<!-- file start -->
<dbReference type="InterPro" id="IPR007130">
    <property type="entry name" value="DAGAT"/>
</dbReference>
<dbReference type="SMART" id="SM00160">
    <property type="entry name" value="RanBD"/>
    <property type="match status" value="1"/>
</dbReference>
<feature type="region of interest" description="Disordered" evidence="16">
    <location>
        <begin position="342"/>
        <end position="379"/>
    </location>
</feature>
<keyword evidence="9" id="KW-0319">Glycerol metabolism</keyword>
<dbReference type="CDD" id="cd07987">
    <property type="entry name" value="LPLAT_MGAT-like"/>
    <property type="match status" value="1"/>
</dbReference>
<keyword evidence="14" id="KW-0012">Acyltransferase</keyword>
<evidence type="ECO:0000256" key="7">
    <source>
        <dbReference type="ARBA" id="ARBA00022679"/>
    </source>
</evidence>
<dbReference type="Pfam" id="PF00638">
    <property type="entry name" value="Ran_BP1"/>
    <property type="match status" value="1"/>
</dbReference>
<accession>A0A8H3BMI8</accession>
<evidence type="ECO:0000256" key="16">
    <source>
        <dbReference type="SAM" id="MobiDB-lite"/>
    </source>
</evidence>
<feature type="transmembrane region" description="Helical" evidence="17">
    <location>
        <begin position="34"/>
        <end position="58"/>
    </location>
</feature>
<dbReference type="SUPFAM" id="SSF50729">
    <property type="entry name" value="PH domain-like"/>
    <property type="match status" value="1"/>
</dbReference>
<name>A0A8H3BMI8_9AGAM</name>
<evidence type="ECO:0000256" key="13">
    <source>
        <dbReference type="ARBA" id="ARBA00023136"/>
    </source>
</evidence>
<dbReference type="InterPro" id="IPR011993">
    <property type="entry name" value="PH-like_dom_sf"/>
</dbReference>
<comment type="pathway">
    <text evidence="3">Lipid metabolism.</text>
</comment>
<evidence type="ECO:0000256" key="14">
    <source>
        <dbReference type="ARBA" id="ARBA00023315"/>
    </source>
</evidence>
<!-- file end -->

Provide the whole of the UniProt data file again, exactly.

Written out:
<dbReference type="InterPro" id="IPR007130">
    <property type="entry name" value="DAGAT"/>
</dbReference>
<dbReference type="SMART" id="SM00160">
    <property type="entry name" value="RanBD"/>
    <property type="match status" value="1"/>
</dbReference>
<feature type="region of interest" description="Disordered" evidence="16">
    <location>
        <begin position="342"/>
        <end position="379"/>
    </location>
</feature>
<keyword evidence="9" id="KW-0319">Glycerol metabolism</keyword>
<dbReference type="CDD" id="cd07987">
    <property type="entry name" value="LPLAT_MGAT-like"/>
    <property type="match status" value="1"/>
</dbReference>
<keyword evidence="14" id="KW-0012">Acyltransferase</keyword>
<evidence type="ECO:0000256" key="7">
    <source>
        <dbReference type="ARBA" id="ARBA00022679"/>
    </source>
</evidence>
<dbReference type="Pfam" id="PF00638">
    <property type="entry name" value="Ran_BP1"/>
    <property type="match status" value="1"/>
</dbReference>
<accession>A0A8H3BMI8</accession>
<evidence type="ECO:0000256" key="16">
    <source>
        <dbReference type="SAM" id="MobiDB-lite"/>
    </source>
</evidence>
<feature type="transmembrane region" description="Helical" evidence="17">
    <location>
        <begin position="34"/>
        <end position="58"/>
    </location>
</feature>
<dbReference type="SUPFAM" id="SSF50729">
    <property type="entry name" value="PH domain-like"/>
    <property type="match status" value="1"/>
</dbReference>
<name>A0A8H3BMI8_9AGAM</name>
<evidence type="ECO:0000256" key="13">
    <source>
        <dbReference type="ARBA" id="ARBA00023136"/>
    </source>
</evidence>
<dbReference type="InterPro" id="IPR011993">
    <property type="entry name" value="PH-like_dom_sf"/>
</dbReference>
<comment type="pathway">
    <text evidence="3">Lipid metabolism.</text>
</comment>
<evidence type="ECO:0000256" key="14">
    <source>
        <dbReference type="ARBA" id="ARBA00023315"/>
    </source>
</evidence>